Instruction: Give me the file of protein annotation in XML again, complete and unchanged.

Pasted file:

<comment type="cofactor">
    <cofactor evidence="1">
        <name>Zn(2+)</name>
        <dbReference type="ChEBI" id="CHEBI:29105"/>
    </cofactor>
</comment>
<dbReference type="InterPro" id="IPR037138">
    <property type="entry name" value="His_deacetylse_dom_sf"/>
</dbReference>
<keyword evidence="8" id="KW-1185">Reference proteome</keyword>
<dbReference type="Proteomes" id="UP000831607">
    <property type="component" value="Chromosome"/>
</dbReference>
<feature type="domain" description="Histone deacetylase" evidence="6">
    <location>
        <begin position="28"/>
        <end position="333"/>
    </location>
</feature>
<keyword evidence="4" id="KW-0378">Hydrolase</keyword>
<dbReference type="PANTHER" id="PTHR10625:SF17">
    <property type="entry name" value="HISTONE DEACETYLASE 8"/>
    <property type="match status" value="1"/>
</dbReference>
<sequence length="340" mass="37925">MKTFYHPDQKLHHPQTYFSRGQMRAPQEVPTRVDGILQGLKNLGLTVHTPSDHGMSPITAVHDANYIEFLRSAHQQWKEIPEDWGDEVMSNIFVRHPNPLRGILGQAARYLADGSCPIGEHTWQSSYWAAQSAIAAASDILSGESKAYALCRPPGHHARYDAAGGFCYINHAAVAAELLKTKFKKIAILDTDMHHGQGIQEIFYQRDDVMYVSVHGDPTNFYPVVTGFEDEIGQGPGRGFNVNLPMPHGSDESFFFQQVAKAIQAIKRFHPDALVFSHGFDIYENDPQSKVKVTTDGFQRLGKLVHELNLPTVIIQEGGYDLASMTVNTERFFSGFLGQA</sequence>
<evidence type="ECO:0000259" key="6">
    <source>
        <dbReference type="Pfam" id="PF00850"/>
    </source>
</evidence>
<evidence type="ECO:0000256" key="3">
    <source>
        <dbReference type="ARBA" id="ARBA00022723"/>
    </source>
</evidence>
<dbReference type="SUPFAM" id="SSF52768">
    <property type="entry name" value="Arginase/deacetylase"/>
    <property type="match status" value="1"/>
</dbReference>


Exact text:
<comment type="cofactor">
    <cofactor evidence="1">
        <name>Zn(2+)</name>
        <dbReference type="ChEBI" id="CHEBI:29105"/>
    </cofactor>
</comment>
<dbReference type="InterPro" id="IPR037138">
    <property type="entry name" value="His_deacetylse_dom_sf"/>
</dbReference>
<keyword evidence="8" id="KW-1185">Reference proteome</keyword>
<dbReference type="Proteomes" id="UP000831607">
    <property type="component" value="Chromosome"/>
</dbReference>
<feature type="domain" description="Histone deacetylase" evidence="6">
    <location>
        <begin position="28"/>
        <end position="333"/>
    </location>
</feature>
<keyword evidence="4" id="KW-0378">Hydrolase</keyword>
<dbReference type="PANTHER" id="PTHR10625:SF17">
    <property type="entry name" value="HISTONE DEACETYLASE 8"/>
    <property type="match status" value="1"/>
</dbReference>
<sequence length="340" mass="37925">MKTFYHPDQKLHHPQTYFSRGQMRAPQEVPTRVDGILQGLKNLGLTVHTPSDHGMSPITAVHDANYIEFLRSAHQQWKEIPEDWGDEVMSNIFVRHPNPLRGILGQAARYLADGSCPIGEHTWQSSYWAAQSAIAAASDILSGESKAYALCRPPGHHARYDAAGGFCYINHAAVAAELLKTKFKKIAILDTDMHHGQGIQEIFYQRDDVMYVSVHGDPTNFYPVVTGFEDEIGQGPGRGFNVNLPMPHGSDESFFFQQVAKAIQAIKRFHPDALVFSHGFDIYENDPQSKVKVTTDGFQRLGKLVHELNLPTVIIQEGGYDLASMTVNTERFFSGFLGQA</sequence>
<evidence type="ECO:0000259" key="6">
    <source>
        <dbReference type="Pfam" id="PF00850"/>
    </source>
</evidence>
<evidence type="ECO:0000256" key="3">
    <source>
        <dbReference type="ARBA" id="ARBA00022723"/>
    </source>
</evidence>
<dbReference type="SUPFAM" id="SSF52768">
    <property type="entry name" value="Arginase/deacetylase"/>
    <property type="match status" value="1"/>
</dbReference>